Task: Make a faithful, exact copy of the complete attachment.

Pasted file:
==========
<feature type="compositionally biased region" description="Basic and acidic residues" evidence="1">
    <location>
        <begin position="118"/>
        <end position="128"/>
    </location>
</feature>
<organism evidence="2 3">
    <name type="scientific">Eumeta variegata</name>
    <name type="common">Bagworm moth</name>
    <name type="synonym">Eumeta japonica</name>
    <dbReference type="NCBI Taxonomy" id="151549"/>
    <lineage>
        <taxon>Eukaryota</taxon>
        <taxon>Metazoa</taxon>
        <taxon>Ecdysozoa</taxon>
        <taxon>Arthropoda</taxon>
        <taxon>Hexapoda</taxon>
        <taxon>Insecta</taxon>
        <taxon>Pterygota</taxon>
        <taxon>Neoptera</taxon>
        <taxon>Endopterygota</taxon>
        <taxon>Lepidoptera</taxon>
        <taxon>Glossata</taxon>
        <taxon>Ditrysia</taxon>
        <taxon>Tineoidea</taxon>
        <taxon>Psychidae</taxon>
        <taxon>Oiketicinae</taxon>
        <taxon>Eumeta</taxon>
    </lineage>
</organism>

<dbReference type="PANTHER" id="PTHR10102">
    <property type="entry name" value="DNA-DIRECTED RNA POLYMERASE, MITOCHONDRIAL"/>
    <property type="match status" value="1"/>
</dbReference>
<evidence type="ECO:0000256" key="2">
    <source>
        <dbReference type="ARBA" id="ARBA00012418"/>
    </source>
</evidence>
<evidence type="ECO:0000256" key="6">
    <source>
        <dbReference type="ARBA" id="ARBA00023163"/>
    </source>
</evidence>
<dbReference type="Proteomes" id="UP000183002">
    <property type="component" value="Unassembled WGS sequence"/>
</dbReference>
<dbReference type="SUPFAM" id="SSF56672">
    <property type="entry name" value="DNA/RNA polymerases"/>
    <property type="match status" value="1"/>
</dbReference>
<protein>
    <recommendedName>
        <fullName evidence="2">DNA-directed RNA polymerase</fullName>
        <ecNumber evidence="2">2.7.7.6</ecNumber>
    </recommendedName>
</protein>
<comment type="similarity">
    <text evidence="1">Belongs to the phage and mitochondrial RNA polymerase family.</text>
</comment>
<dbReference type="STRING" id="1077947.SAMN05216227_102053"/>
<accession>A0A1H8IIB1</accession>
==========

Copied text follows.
<feature type="compositionally biased region" description="Basic and acidic residues" evidence="1">
    <location>
        <begin position="118"/>
        <end position="128"/>
    </location>
</feature>
<organism evidence="2 3">
    <name type="scientific">Eumeta variegata</name>
    <name type="common">Bagworm moth</name>
    <name type="synonym">Eumeta japonica</name>
    <dbReference type="NCBI Taxonomy" id="151549"/>
    <lineage>
        <taxon>Eukaryota</taxon>
        <taxon>Metazoa</taxon>
        <taxon>Ecdysozoa</taxon>
        <taxon>Arthropoda</taxon>
        <taxon>Hexapoda</taxon>
        <taxon>Insecta</taxon>
        <taxon>Pterygota</taxon>
        <taxon>Neoptera</taxon>
        <taxon>Endopterygota</taxon>
        <taxon>Lepidoptera</taxon>
        <taxon>Glossata</taxon>
        <taxon>Ditrysia</taxon>
        <taxon>Tineoidea</taxon>
        <taxon>Psychidae</taxon>
        <taxon>Oiketicinae</taxon>
        <taxon>Eumeta</taxon>
    </lineage>
</organism>

<dbReference type="PANTHER" id="PTHR10102">
    <property type="entry name" value="DNA-DIRECTED RNA POLYMERASE, MITOCHONDRIAL"/>
    <property type="match status" value="1"/>
</dbReference>
<evidence type="ECO:0000256" key="2">
    <source>
        <dbReference type="ARBA" id="ARBA00012418"/>
    </source>
</evidence>
<evidence type="ECO:0000256" key="6">
    <source>
        <dbReference type="ARBA" id="ARBA00023163"/>
    </source>
</evidence>
<dbReference type="Proteomes" id="UP000183002">
    <property type="component" value="Unassembled WGS sequence"/>
</dbReference>
<dbReference type="SUPFAM" id="SSF56672">
    <property type="entry name" value="DNA/RNA polymerases"/>
    <property type="match status" value="1"/>
</dbReference>
<protein>
    <recommendedName>
        <fullName evidence="2">DNA-directed RNA polymerase</fullName>
        <ecNumber evidence="2">2.7.7.6</ecNumber>
    </recommendedName>
</protein>
<comment type="similarity">
    <text evidence="1">Belongs to the phage and mitochondrial RNA polymerase family.</text>
</comment>
<dbReference type="STRING" id="1077947.SAMN05216227_102053"/>
<accession>A0A1H8IIB1</accession>